‘Snowpiercer’: Bong Joon-ho’s Pandora’s box

Hope is hard to find when you’re trapped in a cold iron box — surrounded by sickness, violence and 1,000 lean starving bodies with no room to move. But hope is there — buried in Pandora’s box.

It’s the fire in Curtis’ (Chris Evans) eyes as he patiently plans for rebellion. It’s the rumble in Edgar’s (Jamie Bell) belly as he hungers for steak. It’s the desperation in Tanya’s (Octavia Spencer) voice as she searches for her son, Timmy (Marcanthonee Reis). And it’s the feeling in our gut as we watch Bong Joon-ho’s two-hour dystopian film, “Snowpiercer.”

Inspired by Benjamin Legrand, Jacques Lob and Jean-Marc Rochette’s French graphic novel “Le Transperceneige,” “Snowpiercer” takes place in 2031 — 17 years after man’s remedy for global warming froze the earth. Humanity survives on Wilford’s (Ed Harris) sacred ark — a transcontinental train seated by social class. At its head is Wilford, the train’s divine engineer, and Wilfred’s mouthpiece Mason (played by the excellent Tilda Swinton). It’s caboose contains the dirty and destitute, yearning for a better life.

Captain America’s spearheading this revolution, trading his red, white and blue titanium shield for an inconspicuous wool hat. Evans’ almost unrecognizable in the hat and dark beard and you quickly forget his more popular on-screen persona. By the time he takes off his hat, revealing short, dark hair, he’s Curtis, the mysteriously reluctant leader in this fictional uprising. That’s a testament to the smart costume design by Catherine George and the work of the hair and make-up team (Linda Eisenhamerova, Chris Lyons, Gabriela Polakova, Paula Price, Matthew Smith, Bobo Sobotka and Jeremy Woodhead).

Under their direction (and Swinton’s acting, of course), the androgynous Swinton resembles a cross between “The Hunger Games'” Effie Trinket and “Harry Potter’s” deranged temporary headmaster Dolores Umbridge.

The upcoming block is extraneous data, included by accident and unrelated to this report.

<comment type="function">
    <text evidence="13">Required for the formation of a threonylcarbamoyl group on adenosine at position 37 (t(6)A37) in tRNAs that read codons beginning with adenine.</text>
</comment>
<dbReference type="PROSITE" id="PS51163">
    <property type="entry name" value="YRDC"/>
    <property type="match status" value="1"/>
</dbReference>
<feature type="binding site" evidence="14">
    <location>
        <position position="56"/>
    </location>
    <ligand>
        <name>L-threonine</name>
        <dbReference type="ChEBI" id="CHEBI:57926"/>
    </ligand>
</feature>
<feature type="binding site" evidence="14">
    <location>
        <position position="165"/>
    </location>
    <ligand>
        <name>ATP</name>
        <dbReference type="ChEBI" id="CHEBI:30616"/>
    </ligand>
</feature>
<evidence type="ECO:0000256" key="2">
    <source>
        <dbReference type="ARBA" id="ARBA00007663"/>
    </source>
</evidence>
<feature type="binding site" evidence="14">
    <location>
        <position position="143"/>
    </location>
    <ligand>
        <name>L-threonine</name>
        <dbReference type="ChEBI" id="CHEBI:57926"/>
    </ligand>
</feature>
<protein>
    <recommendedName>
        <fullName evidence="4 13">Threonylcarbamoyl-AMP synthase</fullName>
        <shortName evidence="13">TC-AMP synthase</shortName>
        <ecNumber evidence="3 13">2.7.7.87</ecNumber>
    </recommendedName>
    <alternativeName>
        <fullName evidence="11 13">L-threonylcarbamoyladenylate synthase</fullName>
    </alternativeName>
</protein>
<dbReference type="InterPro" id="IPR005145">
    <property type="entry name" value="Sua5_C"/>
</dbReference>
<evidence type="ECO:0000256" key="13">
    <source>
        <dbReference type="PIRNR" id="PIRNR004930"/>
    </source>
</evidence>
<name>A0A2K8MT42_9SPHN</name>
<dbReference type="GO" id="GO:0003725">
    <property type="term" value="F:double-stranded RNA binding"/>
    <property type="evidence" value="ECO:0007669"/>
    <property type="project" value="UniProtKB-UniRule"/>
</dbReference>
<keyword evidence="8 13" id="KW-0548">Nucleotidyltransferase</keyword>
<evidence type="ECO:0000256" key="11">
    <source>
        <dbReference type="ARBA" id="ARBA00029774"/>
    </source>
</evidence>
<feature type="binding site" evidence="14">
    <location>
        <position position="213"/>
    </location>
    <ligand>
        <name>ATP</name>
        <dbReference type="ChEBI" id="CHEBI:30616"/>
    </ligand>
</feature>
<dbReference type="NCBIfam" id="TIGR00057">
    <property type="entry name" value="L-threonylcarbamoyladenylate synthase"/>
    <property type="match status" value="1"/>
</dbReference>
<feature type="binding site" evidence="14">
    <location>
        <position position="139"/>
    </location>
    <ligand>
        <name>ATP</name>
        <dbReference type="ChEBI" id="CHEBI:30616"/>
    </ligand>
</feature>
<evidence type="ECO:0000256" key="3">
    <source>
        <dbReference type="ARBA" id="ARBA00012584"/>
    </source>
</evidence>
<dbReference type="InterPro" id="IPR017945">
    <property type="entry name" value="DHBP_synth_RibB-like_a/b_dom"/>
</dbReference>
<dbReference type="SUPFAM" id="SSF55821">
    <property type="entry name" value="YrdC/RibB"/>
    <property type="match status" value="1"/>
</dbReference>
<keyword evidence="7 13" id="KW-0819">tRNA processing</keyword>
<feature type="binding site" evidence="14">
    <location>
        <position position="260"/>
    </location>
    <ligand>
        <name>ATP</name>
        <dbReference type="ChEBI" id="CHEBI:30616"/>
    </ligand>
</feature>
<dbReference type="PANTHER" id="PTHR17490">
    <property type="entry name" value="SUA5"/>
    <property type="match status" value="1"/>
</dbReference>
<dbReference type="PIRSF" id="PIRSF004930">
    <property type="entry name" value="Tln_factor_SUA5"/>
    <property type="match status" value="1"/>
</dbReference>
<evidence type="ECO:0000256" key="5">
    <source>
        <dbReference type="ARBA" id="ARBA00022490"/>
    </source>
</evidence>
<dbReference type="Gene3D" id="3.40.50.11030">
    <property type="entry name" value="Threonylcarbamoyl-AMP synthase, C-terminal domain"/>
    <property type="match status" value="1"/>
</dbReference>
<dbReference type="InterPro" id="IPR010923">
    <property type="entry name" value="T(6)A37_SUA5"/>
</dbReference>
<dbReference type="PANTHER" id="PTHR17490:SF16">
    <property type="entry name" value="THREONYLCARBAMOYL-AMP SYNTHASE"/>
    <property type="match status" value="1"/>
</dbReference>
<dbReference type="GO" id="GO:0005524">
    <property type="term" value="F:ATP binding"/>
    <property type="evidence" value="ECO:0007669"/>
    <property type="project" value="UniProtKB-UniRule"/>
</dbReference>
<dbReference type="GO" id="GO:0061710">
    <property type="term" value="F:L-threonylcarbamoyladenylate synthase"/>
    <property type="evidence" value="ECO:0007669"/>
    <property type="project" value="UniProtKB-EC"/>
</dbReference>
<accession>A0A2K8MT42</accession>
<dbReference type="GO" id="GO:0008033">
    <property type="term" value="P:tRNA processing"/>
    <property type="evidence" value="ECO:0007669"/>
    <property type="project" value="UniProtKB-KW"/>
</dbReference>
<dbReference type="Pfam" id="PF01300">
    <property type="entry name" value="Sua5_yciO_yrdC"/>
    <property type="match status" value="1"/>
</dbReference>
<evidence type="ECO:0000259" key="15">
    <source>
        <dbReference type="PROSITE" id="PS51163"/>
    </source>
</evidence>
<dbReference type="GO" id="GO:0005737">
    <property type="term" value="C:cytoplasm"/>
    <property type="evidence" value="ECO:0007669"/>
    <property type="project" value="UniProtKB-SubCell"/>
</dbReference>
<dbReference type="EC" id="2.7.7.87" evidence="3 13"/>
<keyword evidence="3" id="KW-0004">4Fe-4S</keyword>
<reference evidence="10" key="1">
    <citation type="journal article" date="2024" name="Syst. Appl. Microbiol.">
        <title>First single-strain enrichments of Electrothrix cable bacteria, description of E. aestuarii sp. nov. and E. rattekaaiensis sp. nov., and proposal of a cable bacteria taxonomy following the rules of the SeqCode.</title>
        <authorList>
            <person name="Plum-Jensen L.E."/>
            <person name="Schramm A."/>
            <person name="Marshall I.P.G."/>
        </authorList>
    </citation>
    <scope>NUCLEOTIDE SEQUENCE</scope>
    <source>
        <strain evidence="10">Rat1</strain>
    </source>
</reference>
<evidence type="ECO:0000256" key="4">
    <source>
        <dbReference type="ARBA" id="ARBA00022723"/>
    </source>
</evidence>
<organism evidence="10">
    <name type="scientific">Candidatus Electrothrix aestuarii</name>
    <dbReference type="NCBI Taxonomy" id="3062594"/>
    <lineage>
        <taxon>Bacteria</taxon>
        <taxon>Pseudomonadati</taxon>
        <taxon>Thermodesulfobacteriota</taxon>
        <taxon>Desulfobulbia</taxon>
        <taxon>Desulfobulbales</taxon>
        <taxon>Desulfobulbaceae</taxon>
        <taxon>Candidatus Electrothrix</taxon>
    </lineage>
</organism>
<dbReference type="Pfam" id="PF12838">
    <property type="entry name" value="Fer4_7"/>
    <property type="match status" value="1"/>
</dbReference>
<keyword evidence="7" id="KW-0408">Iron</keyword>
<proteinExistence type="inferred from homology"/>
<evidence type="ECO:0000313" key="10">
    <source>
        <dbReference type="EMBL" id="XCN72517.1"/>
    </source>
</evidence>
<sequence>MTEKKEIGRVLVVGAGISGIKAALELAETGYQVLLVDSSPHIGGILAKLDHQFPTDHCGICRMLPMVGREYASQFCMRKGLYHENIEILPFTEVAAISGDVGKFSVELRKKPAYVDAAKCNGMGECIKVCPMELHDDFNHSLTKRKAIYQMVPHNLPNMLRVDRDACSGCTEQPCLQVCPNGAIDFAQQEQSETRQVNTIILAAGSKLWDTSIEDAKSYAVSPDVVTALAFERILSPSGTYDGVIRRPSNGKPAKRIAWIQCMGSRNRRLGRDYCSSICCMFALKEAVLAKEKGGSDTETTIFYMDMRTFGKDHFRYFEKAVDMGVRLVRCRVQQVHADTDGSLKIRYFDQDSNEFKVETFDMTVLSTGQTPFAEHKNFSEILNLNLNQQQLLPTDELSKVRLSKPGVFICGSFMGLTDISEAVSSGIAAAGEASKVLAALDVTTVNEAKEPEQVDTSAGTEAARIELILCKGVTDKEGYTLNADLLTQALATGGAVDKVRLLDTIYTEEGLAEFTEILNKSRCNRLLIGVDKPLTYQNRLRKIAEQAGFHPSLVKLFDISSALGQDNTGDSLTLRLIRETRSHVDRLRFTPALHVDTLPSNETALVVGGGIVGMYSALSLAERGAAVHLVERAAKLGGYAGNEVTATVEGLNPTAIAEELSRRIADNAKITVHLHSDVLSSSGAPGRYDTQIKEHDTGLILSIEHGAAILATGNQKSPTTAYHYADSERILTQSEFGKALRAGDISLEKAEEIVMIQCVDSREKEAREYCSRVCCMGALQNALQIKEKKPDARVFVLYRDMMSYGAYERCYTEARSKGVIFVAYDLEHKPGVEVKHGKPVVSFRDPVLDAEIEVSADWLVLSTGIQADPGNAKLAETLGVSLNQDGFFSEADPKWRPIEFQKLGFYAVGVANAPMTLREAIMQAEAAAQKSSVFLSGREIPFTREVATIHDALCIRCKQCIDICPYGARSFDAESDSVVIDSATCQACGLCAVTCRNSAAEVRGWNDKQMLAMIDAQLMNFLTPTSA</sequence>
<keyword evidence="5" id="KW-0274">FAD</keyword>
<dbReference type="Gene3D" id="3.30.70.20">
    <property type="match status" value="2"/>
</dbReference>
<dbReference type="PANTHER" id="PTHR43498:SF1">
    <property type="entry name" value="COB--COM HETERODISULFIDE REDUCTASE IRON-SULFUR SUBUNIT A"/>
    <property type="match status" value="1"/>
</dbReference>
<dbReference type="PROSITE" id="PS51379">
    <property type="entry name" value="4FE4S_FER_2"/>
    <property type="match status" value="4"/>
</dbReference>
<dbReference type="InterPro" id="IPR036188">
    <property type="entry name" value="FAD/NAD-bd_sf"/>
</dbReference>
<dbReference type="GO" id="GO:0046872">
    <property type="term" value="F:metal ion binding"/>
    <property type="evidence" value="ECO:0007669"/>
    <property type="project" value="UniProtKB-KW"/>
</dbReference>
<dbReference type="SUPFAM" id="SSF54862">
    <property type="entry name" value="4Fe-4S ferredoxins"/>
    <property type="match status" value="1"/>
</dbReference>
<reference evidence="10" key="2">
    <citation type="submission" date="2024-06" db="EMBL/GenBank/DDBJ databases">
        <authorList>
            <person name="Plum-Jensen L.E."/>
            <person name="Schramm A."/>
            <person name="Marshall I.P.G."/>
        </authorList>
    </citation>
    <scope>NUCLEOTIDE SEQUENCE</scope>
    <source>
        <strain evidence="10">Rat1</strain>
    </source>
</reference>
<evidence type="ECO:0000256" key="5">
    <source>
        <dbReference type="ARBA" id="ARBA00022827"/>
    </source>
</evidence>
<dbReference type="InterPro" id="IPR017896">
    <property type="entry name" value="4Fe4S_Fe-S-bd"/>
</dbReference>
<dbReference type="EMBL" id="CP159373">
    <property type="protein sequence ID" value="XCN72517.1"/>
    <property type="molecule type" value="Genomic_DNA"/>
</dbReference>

“Would you wear a shoe on your head?” says Mason. “I am the head. You are the shoe… Know your place.”

As Mason compares a shoe to life on Wilfred’s train, she holds a shoe in her hand and slowly twists it — as if its were a moving locomotive and she, the conductor.

Like his friend Park Chan-wook’s (“Stoker,” “Oldboy”) works, Bong’s “Snowpiercer” is visually striking. Bong even draws upon Park’s work. In one scene, Evans fights his way through a train compartment full of butch men in ski masks. It’s reminiscent to a scene from “Oldboy” (2003) — when the film’s hero, Oh Dae-su, fights through an corridor of men.

Written by Bong and Kelly Masterson, “Snowpiercer” (which is the Korean director’s first English language film) echoes the themes of Ayn Rand’s “Anthem” and Aldous Huxley’s “Brave New World.” Order is the code to survival — even if the fruit of freedom tastes sweeter. Nonetheless, in the grimmest of tales, a glimmer of hope resides.

“Snowpiercer” was directed by Bong Joon-ho and written by Bong and Kelly Masterson.

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‘Cutie and the Boxer’: two artists sharing the same palette

Noriko and Ushio Shinohara seem younger than they are. When Zachary Heinzerling’s award-winning feature-length debut documentary, “Cutie and the Boxer,” begins, the couple’s celebrating Ushio’s 80th birthday.

Although they both sport grayish white hair (Noriko’s is pulled back into twin braids), they have a youthful quality about them. At dinner, they throw cherry tomatoes in the air and try to catch them with their mouths. And while their dinner has evolved from Ramen noodles and cheap beer, they’re still starving artists, struggling to pay the bills and fix the leaky ceiling to their New York City apartment.

Noriko’s semi-autobiographical cartoons are naked because like her, her protagonist, Cutie, is poor. The cartoons are a culmination of 30-plus years of marriage to Ushio, a well-known Japanese Neo-Dadaist. His claim to fame are his Jackson Pollack-esque “boxing painting”; exhibits have traveled across the U.S. and Japan.

For years Noriko has been overshadowed by Ushio, quietly assisting him and raising their child, Alex.

“We’re like two flowers in one pot,” says Noriko. “It’s difficult sometimes. We don’t get enough nutrients for both of us. But then everything goes well and we become two beautiful flowers. It’s either heaven or hell.”